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The Chartered Institute of Housing is the independent voice for housing and the home of professional standards

CIH Cymru welcomes announcement of extra £400million for Wales following autumn statement


Following the autumn statement CIH Cymru welcomed the additional £400m as a result of infrastructure investment and reiterated their pre-election call for housing to be seen as a fundamental part of national infrastructure.

This afternoon the Chancellor Phillip Hammond announced his plan for Westminster spending on the basis of the financial forecast provided by the Office for Budgetary Responsibility (OBR). The Chancellor recognized the challenging economic climate, revising the UK government’s previous intention to be in budgetary surplus by 2020-2021 to a commitment to deliver on this during the next parliament.

For Wales, an extra £400million over five years will be received via the Barnett formula from infrastructure investment. The Chancellor also announced that city deals would remain a focus to boost economic growth across the UK, including the regions of Swansea bay and North Wales. In addition the Chancellor announced an increase in the national living wage, up to £7.50 p/h and on universal credit a reduction in the earnings taper down from 65% to 63%.

Matthew Kennedy, policy and public affairs manager at the Chartered Institute of Housing Cymru commented:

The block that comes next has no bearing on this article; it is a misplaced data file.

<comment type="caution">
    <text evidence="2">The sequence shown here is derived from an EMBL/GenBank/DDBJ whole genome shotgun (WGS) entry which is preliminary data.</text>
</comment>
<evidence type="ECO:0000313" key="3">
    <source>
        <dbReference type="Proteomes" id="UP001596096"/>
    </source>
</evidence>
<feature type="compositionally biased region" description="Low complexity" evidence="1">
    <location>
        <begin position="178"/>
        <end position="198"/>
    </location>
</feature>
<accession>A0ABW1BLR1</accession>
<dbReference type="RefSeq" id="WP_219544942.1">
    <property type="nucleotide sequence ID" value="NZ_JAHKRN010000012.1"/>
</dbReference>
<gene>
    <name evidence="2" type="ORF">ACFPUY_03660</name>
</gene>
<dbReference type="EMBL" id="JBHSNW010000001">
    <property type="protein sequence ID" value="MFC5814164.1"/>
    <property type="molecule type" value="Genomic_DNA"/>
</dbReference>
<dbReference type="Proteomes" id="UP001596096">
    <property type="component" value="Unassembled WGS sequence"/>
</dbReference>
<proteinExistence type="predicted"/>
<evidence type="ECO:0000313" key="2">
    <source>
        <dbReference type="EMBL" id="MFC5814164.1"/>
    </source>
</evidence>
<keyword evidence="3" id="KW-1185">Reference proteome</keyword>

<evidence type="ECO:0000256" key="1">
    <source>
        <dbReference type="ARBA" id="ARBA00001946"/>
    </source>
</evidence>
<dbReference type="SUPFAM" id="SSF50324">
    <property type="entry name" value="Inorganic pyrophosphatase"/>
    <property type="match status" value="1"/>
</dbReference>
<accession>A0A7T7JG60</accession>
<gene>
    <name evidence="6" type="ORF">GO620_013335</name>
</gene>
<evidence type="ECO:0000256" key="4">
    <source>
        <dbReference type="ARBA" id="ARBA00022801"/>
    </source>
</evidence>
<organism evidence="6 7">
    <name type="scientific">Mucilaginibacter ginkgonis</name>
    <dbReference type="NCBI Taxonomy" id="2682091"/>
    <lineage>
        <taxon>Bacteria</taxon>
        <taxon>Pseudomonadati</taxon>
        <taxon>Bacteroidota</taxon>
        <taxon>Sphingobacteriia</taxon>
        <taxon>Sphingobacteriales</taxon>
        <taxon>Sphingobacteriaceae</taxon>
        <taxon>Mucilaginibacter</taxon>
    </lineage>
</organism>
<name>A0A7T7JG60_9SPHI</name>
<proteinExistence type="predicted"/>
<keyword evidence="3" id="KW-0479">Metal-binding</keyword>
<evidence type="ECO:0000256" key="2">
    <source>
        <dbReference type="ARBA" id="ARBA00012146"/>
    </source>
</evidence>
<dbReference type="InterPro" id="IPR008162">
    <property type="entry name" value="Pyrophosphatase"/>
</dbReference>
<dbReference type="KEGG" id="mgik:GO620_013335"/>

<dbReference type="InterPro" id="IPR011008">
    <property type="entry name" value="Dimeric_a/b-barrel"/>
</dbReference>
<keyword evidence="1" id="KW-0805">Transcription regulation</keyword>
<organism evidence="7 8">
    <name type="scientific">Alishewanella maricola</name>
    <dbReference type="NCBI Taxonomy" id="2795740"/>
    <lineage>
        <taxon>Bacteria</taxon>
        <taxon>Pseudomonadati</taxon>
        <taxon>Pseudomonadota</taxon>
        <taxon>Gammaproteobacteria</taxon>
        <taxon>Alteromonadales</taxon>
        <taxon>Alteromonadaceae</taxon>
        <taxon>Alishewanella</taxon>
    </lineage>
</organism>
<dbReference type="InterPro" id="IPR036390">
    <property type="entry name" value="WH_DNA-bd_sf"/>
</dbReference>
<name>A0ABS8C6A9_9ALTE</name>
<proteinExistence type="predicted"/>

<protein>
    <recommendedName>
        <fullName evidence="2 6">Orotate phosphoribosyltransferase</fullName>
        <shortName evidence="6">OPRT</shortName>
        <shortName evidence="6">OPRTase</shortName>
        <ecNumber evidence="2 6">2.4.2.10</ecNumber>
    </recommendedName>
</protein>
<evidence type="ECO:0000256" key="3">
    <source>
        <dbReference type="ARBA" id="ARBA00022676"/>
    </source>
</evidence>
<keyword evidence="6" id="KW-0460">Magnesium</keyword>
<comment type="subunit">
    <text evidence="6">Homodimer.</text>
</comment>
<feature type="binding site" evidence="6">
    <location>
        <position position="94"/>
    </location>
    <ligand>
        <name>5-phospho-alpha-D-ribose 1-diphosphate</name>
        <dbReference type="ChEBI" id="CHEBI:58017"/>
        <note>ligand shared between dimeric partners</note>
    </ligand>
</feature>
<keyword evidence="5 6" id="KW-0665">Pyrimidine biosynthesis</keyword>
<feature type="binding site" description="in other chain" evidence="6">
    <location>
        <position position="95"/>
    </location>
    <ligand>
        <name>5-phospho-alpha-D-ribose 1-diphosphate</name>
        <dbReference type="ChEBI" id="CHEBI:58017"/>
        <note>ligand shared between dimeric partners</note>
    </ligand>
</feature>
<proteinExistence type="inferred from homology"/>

“It has never been more important to invest in housing and recognise its role as a fundamental piece of infrastructure. We welcome the extra £400million realised for Wales in today’s autumn statement. We would also reiterate the call from our pre- election Agenda for Change that housing is a part of our national infrastructure and significant investment in housing has a huge impact on health, communities and the strength of the economy.

Despite the announcements made by the Chancellor on an increase in the national living wage and a reduction in the earnings taper for universal credit, the welfare changes being implemented such as the cap on housing benefits at local housing allowance rates will have a detrimental impact on thousands of families in Wales.

Combined with the considerable fall in resources available for housing-led community regeneration within Welsh Government’s own budget it combines to paint a worrying picture for the prosperity of Welsh communities and individual wellbeing. It is absolutely vital that Welsh Government look at how this money can be used to boost resources for community regeneration initiatives which have provided positive outcomes within some of the most deprived parts of Wales in recent times.”

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  • Looks promising, Would be good to review the stats in 5 years time to see the overall outcome and delivery of housing stock etc.

    browning, jonathan

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